“So what should be done in the meantime? Faith in the Lord Jesus Christ prepares us for whatever life brings. This kind of faith prepares us to deal with life’s opportunities—to take advantage of those that are received and to persist through the disappointments of those that are lost. In the exercise of that faith, we should commit ourselves to the priorities and standards we will follow on matters we do not control and persist faithfully in those commitments, whatever happens to us because of the agency of others or the timing of the Lord. When we do this, we will have a constancy in our lives that will give us direction and peace. Whatever the circumstances beyond our control, our commitments and standards can be constant.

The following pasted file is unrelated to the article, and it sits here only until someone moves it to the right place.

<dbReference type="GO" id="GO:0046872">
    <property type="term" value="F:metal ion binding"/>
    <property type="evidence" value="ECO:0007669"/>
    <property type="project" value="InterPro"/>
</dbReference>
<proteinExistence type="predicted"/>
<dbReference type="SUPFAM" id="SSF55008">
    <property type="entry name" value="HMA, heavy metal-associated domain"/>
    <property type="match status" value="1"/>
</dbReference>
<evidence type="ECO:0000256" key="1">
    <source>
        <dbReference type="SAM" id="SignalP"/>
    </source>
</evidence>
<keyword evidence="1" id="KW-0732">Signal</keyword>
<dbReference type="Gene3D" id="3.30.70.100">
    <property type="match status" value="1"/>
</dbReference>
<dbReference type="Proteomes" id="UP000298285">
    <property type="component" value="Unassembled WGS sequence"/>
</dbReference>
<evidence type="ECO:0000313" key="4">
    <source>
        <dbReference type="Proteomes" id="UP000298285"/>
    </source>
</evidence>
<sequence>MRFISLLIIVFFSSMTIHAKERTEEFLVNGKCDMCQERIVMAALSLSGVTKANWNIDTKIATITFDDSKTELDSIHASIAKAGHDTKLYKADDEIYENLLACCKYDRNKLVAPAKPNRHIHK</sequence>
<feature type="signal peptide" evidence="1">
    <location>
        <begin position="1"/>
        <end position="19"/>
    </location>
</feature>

“The commitments and service of adult singles can anchor them through the difficult years of waiting for the right time and the right person. Their commitments and service can also inspire and strengthen others. Wise are those who make this commitment: I will put the Lord first in my life, and I will keep His commandments. The performance of that commitment is within everyone’s control. We can fulfill that commitment without regard to what others decide to do, and that commitment will anchor us no matter what timing the Lord directs for the most important events in our lives.”
Elder Dallin H. Oaks of the Quorum of the Twelve Apostles, “Timing,” Liahona and Ensign, Oct. 2003, 15.